WASHINGTON – NHC has called on HUD to reinstate its Assessment Tool and continue requiring communities to submit Assessments of Fair Housing (AFH) over its outdated and inefficient predecessor. HUD ended the new approach earlier this year. The request was made in comments submitted by NHC to HUD’s Affirmatively Furthering Fair Housing (AFFH): Streamlining and Enhancements advanced notice of proposed rulemaking.
NHC believes that every delay in AFH submissions contributes to the lack of progress in enforcement of the Fair Housing Act. Reverting to a process that most agree is deeply flawed is a waste of time and taxpayer resources, NHC said in its comment letter.
David M. Dworkin, NHC president and CEO, said “While we have made a lot of tangible progress in the past fifty years, we have also had some devastating setbacks. The most significant failure is the fact that African-American homeownership is lower than it was in April of 1968, when the Fair Housing Act was enacted in the days following the assassination of the Rev. Dr. Martin Luther King, Jr. This is a national tragedy that must change.”
NHC was a leading advocate of the Fair Housing Act throughout the 1960s. Dworkin noted that “despite its flaws, the AFH process was the best means to ensure jurisdictions receiving HUD funding address the systemic and historic patterns of segregation that were, in no small part, created and maintained by the federal government through the Home Owners Loan Corporation and the Federal Housing Administration. We can improve the process without throwing the proverbial baby out with the bath water.”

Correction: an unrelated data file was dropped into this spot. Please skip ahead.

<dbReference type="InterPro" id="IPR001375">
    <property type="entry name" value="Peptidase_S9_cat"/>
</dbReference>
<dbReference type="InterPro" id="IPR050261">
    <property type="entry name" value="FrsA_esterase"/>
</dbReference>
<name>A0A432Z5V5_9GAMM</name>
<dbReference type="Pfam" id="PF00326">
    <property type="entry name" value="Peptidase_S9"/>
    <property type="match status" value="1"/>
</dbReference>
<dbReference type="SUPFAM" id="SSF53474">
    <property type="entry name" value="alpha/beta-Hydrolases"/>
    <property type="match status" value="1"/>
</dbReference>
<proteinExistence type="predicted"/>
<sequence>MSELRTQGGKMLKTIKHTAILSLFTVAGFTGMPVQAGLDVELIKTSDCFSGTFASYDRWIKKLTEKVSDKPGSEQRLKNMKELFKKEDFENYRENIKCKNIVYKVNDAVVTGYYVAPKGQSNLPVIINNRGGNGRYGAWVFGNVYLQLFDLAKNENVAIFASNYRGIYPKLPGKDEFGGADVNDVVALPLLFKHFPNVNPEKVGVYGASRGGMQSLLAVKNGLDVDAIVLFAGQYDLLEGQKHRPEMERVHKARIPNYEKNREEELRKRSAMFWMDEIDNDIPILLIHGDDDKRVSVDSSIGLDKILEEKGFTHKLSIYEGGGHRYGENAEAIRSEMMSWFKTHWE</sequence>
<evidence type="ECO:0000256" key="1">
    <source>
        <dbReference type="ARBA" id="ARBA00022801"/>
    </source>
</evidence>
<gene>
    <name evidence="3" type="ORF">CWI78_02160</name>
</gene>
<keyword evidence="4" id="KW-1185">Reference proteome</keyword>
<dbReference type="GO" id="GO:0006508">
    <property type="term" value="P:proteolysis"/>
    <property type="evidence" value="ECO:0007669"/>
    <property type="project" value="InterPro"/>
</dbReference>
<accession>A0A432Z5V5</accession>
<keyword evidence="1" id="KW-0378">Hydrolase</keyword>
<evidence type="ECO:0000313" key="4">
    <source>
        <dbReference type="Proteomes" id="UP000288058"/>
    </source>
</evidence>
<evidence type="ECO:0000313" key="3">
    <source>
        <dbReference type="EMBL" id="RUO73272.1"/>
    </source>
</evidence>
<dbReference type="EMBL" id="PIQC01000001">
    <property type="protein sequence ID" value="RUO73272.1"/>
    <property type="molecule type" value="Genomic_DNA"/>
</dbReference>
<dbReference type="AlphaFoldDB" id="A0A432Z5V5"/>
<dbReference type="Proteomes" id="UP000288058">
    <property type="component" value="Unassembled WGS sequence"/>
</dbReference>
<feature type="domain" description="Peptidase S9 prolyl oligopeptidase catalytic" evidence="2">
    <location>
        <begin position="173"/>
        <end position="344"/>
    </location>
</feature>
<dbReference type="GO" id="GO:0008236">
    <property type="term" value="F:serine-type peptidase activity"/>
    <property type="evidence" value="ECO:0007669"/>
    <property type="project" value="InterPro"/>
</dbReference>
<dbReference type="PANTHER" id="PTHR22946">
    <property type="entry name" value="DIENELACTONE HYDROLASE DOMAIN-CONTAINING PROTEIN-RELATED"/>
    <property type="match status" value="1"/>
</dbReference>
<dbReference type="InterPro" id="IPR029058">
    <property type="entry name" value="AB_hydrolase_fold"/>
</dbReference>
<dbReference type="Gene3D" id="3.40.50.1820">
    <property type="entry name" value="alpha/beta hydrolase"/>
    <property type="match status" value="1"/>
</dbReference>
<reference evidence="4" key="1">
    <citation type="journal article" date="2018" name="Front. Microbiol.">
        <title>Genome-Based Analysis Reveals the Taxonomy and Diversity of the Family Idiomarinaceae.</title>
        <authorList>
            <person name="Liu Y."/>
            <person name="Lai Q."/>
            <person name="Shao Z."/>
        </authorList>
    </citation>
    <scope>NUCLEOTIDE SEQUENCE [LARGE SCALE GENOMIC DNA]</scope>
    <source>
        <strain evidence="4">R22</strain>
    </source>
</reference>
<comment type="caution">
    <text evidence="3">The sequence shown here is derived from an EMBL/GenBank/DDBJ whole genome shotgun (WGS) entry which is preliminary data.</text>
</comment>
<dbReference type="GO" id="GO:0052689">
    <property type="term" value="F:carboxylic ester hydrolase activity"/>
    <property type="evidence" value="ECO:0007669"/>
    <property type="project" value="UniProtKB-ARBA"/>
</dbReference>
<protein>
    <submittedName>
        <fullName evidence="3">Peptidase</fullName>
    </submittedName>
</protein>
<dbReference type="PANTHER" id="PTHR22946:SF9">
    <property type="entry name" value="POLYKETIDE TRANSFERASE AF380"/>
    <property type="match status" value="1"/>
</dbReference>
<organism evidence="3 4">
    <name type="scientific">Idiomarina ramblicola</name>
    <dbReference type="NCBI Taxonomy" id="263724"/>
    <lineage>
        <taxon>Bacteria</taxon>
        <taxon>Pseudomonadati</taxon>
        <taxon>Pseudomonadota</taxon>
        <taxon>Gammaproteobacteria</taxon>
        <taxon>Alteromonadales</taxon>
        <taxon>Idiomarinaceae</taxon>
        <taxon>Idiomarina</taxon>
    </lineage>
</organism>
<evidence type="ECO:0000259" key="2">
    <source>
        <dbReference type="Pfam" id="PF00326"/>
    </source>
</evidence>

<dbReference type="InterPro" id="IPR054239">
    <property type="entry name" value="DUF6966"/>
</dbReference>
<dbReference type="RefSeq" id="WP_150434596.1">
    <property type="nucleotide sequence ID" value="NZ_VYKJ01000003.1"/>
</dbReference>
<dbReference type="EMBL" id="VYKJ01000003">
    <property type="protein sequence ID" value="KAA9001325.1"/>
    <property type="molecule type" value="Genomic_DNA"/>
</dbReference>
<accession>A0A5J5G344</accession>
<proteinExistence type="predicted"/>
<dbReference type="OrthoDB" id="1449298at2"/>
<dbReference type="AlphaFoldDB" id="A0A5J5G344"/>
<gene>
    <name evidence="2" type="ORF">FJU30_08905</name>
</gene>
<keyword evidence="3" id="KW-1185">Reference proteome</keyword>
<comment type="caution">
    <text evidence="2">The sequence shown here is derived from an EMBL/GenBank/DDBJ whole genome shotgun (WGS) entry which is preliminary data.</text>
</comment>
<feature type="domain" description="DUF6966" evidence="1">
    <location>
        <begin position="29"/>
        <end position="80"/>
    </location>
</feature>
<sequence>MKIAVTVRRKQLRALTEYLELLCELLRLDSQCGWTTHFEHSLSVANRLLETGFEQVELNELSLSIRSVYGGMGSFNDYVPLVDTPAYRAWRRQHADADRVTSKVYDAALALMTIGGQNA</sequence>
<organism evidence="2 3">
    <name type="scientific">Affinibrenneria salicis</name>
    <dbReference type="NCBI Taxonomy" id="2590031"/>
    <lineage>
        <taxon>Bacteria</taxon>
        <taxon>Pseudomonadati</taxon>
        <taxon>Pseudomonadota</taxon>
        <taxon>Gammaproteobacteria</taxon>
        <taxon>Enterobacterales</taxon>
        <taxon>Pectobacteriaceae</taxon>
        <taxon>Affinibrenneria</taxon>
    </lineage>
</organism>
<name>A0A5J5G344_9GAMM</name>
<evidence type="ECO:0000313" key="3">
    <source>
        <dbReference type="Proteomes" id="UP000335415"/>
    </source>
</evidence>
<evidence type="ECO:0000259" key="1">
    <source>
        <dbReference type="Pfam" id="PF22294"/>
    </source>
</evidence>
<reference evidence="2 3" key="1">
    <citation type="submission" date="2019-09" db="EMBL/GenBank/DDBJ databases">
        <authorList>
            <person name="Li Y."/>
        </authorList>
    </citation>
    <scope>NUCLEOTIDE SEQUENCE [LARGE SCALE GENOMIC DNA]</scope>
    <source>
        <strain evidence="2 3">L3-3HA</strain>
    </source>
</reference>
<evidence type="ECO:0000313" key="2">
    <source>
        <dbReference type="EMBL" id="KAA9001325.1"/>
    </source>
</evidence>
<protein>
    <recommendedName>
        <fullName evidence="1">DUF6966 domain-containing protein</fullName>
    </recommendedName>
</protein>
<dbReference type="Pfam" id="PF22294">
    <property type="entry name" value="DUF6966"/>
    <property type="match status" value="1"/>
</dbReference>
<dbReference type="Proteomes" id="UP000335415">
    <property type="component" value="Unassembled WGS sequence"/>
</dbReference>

About NHC: The National Housing Conference has been defending the American Home since 1931. Everyone in America should have equal opportunity to live in a quality, affordable home in a thriving community. NHC convenes and collaborates with our diverse membership and the broader housing and community development sectors to advance our policy, research and communications initiatives to effect positive change at the federal, state and local levels. Politically diverse and nonpartisan, NHC is a 501(c)3 nonprofit organization.